Snacking can help alleviate these symptoms, as small snacks will ensure that your stomach is never empty, which contributes to these symptoms. Eating good quality snacks can also ensure that you are not consuming anything to sugary, fatty or acidic which will worsen any nausea.

3. Fat

Snacks should be low in fat and fat tends to interfere with your body’s ability to digest and process glucose, making it harder to control blood glucose levels.  In addition full-cream dairy products are high in saturated fats, which in large amounts will raise your blood cholesterol and increase the risk of heart disease. Too much fat in your diet will also mean a much greater pregnancy weight gain, making it harder for you to lose weight in the postpartum period.

What defines a healthy snack?

Snacking in pregnancy should be based on the following principles:

  • 3 small snacks a day, which should be consumed between main meals.
  • Each should provide 1 serving of carbohydrates, be of low Glycaemic Index, and low in fat.
  • Fat content should be less than 10%, or less than 10g fat per 100g of the food product. This information can be found on the food label.
  • Eat your snack to hunger cues – try to not snack immediately after a main meal, but rather wait a couple of hours and eat when your body tells you more energy is required.
  • Avoid high calorie and fat-dense snacks such as biscuits, cakes, crisps and chips.

What are some good snack suggestions?

The following is a compilation of various snacks that are not only delicious, but are of high nutrient quality and follow the above recommendations. Make sure you have a plentiful stash of these in your cupboard so you aren’t tempted to stray off the healthy straight-and-narrow!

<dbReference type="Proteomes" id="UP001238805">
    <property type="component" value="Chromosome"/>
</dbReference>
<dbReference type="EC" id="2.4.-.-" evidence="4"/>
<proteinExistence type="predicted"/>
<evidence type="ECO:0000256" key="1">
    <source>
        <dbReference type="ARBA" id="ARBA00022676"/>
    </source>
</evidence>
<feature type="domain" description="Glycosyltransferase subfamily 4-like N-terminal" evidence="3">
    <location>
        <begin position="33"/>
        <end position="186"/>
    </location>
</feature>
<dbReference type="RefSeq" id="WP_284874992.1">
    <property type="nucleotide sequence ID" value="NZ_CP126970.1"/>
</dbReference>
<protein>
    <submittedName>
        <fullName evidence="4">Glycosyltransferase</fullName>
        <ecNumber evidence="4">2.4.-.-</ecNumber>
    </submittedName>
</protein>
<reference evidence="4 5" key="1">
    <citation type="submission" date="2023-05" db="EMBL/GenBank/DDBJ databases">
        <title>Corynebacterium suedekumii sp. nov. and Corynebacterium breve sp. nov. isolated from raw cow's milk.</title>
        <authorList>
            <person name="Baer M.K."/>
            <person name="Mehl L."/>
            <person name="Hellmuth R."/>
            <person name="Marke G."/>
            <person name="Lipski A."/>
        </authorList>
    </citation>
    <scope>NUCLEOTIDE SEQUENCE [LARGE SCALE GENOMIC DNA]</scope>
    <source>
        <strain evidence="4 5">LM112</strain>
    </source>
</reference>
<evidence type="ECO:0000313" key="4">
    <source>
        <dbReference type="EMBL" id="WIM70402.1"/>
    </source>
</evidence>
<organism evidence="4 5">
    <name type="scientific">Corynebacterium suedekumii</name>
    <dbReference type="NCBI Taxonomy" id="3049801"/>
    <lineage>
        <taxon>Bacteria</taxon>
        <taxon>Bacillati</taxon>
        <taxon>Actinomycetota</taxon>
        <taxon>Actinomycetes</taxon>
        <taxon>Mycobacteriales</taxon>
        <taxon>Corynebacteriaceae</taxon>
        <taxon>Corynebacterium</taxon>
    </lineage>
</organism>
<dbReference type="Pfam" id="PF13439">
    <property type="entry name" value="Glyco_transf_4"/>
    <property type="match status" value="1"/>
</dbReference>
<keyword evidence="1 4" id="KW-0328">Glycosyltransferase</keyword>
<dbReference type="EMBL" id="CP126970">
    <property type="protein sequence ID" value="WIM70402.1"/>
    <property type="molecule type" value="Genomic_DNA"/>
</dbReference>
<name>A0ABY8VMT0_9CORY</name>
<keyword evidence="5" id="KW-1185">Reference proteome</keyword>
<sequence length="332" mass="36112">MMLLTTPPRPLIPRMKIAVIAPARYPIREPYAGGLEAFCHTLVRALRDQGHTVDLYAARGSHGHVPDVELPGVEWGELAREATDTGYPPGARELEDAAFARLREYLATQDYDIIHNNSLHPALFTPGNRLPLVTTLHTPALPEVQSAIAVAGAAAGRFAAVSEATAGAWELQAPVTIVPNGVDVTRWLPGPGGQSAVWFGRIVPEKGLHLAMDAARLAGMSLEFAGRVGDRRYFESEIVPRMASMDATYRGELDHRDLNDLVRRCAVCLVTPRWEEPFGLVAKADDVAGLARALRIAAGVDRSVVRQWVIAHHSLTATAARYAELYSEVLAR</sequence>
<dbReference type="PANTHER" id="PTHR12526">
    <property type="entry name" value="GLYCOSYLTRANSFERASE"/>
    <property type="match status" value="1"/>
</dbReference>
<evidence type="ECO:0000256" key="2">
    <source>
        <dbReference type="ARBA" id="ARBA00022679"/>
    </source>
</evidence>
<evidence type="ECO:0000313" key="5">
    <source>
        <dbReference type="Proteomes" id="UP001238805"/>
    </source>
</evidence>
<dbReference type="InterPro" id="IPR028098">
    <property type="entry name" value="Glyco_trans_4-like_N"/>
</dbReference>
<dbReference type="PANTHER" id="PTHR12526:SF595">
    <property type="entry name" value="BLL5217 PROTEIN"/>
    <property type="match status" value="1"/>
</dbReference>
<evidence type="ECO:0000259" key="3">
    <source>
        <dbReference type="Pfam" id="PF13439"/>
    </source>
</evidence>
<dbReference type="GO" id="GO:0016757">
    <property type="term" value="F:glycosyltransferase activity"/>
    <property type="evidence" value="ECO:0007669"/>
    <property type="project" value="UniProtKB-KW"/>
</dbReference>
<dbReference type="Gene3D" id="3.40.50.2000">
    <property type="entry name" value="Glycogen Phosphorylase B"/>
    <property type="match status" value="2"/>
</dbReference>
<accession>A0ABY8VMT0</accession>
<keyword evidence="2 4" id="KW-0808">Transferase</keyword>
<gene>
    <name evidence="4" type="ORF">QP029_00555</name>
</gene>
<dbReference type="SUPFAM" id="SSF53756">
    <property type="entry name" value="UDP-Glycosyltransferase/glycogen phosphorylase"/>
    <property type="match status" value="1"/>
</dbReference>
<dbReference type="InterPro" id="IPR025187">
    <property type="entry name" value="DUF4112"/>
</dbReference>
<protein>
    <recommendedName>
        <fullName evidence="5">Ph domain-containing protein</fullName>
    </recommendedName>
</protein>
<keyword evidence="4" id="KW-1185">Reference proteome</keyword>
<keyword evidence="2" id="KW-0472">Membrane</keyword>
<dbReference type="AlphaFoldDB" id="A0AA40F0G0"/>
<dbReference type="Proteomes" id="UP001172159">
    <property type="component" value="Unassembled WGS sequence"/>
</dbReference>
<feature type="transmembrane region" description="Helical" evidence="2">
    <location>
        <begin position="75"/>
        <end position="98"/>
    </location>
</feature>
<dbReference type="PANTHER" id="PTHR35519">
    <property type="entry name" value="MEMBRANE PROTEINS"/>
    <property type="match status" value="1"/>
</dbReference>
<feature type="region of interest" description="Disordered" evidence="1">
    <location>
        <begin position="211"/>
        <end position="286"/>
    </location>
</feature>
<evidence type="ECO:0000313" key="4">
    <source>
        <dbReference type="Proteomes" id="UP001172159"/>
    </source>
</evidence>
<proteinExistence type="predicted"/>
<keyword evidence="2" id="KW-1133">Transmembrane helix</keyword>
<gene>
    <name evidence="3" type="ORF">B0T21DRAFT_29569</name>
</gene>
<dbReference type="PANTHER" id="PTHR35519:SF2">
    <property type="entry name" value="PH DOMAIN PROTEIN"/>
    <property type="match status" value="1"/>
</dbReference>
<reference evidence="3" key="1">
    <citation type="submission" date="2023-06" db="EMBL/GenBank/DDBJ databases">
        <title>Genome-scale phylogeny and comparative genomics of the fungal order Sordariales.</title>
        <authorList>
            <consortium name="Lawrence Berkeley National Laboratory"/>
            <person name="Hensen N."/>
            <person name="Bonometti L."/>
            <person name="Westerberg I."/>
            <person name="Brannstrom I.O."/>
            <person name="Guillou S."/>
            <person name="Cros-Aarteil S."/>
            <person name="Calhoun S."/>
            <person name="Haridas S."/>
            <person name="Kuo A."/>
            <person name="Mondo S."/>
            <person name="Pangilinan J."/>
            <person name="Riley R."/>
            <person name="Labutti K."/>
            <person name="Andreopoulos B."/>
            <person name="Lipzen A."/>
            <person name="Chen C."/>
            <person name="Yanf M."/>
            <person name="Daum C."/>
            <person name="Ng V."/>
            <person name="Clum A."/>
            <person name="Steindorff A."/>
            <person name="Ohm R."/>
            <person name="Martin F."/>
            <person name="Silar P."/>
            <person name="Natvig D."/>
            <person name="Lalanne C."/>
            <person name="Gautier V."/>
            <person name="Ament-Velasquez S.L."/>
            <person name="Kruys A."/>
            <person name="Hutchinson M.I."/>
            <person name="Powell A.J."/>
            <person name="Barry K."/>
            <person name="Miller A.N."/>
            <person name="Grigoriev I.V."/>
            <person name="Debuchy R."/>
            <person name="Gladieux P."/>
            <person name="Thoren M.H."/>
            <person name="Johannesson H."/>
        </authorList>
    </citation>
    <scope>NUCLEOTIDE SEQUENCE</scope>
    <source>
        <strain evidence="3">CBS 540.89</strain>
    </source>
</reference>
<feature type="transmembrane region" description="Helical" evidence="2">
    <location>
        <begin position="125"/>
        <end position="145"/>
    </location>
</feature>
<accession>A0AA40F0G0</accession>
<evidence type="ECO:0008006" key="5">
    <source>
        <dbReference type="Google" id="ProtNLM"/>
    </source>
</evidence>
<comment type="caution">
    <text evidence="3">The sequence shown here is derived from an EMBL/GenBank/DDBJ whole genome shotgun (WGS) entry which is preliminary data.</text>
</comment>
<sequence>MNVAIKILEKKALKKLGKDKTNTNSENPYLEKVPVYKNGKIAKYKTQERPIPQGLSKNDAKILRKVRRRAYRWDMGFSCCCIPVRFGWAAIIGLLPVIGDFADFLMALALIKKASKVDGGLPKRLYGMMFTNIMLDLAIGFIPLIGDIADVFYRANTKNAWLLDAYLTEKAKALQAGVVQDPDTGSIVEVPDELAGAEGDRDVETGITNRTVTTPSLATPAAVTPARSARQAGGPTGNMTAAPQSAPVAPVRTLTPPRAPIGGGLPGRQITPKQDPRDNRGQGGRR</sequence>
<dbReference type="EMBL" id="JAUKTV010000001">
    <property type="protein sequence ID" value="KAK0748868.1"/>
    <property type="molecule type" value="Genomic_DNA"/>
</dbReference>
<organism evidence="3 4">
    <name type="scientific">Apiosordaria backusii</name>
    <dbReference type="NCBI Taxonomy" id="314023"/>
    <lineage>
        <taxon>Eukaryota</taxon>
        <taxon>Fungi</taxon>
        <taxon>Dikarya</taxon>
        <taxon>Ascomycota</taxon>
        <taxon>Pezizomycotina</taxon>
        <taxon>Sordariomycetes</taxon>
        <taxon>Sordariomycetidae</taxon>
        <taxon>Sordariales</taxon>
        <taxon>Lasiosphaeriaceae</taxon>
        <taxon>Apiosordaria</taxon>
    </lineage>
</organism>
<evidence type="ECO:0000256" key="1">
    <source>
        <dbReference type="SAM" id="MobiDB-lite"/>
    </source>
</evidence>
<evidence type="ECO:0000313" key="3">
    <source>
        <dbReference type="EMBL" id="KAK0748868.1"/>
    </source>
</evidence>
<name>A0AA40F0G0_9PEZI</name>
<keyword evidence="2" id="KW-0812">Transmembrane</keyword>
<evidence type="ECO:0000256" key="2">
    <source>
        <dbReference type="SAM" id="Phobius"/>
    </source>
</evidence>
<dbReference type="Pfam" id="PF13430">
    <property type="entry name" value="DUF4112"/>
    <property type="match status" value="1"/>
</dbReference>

• Homemade Fruit smoothie – Combine 200mL ice cold low-fat milk, handful of ice cubes, ¼ cup frozen berries and ½ banana and 8 small almonds in a food processor. Blend until of smoothie consistency.
  • ½ English Wholemeal muffin, 4 Wholegrain Vitawheats, 2 Ryvitas, 1 slice multigrain or Wholemeal bread with a topping – Toppings can include a low fat spread such as Light Cream Cheese, a boiled egg with tomato, slice of low fat cheese and tomato, ¼ avocado with sprinkle of lemon juice, low fat cream cheese with ¼ sliced pink lady apple, banana and ½ tsp peanut butter.
  • Vegetable sticks with dip – Chop into long straws a mixture of carrot, celery sticks, snowpeas and capsicum. Serve with either hummus or homemade low fat tzatziki.
  • 10 plain rice crackers with dip – Make your own low fat tzatziki by combining 1 cup of low fat natural yoghurt, ½ tsp minced garlic, ½ cup finely sliced cucumber and sprinkle of dill.
  • Handful of mixed nuts – Mix together in advance dry roasted almonds, cashews, brazil nuts and …. Each snack serving should equal approximately ¼ cup.
  • 1 Small tub of Low fat natural yoghurt (200g) or fruit flavoured (100g) 1 serve
  • Wholegrain muffin with banana or cream cheese and sliced apple
  • Serving of fruit – Choose from 1 medium apple, pear, peach, orange, banana, 3 apricots, 2 mandarins, 1 cup grapes, 1 circle pineapple
  • 1 cup reduced fat milk (200mL) with 2 tsp milo
  • 1 cup of homemade popped popcorn